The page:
How The Grinch Stole Christmas Analysis

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Dr. Seuss’ poem, “How the Grinch Stole Christmas” can be analyzed using many different schools of criticism, however, the psychoanalytical school of criticism holds allows us to truly understand the “true meaning” behind the poem. The poem begins with a socially isolated character, the Grinch, who loathes Christmas and wishes to completely destroy it. He wants to completely eliminate Christmas from “Whoville.” The Grinch gets irritated whenever when he hears the singing from the children and sees families feasting together in the holiday season. However, as the poem progress, the Grinch starts to feel the love and happiness involved with Christmas and ends up correcting his wrongdoings to ultimately enjoy Christmas with the “Whos.” The problems of the Grinch can be interpreted in many ways, as there are many possibilities as to why the Grinch ended up so “grinchy.” He seems to have some deep-rooted issues. The reasoning behind it is not known, but the possibilities are …show more content…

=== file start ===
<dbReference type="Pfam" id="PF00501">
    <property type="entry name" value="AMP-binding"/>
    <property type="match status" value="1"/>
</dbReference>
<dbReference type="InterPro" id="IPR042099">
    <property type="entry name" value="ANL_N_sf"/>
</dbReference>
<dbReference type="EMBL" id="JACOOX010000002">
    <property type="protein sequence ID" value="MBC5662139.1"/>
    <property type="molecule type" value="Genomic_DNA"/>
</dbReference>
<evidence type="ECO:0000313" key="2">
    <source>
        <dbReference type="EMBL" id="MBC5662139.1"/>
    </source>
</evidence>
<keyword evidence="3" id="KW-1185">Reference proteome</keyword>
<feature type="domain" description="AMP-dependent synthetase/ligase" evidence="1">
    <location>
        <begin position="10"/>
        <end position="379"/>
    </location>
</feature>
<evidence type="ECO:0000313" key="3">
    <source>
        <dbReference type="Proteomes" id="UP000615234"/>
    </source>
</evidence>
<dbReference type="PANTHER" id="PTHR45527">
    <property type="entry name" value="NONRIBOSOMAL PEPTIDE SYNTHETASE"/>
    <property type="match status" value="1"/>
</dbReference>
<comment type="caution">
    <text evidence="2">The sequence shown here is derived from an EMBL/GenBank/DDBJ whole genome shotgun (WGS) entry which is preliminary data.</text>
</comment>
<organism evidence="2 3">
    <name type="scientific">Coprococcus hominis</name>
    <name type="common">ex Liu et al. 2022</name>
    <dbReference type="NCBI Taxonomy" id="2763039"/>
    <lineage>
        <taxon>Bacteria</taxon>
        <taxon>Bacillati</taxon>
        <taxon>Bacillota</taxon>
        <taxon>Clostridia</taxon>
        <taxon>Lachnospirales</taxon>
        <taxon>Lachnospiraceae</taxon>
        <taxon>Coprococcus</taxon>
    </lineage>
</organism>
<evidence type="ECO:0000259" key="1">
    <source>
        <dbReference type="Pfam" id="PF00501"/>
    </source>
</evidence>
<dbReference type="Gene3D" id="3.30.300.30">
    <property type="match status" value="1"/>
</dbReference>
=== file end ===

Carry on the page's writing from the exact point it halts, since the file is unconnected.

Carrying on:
These thoughts driven by the ID are the most predominate thoughts in his mind leading him to his acts of trying to ruin Christmas. His Id is his animal-self wanting the destruction of Christmas with such a great desire that he doesn’t take into account the feelings of the Whos. His superego seems to be “agreeing” with the Id and completely overlapping his conscience. By the end, he says, “Maybe Christmas doesn't come from a store,” which is a sign that he understands the true meaning of Christmas. As he gained insight into his wish for destruction, his unconscious motives became conscious. His superego goes back to taking on the proper conscience role taming his destructive desires, which result in all the people down in Whoville to be happy again. Perhaps he also developed a stronger superego, which led him to correct his wrong doings by returning all the

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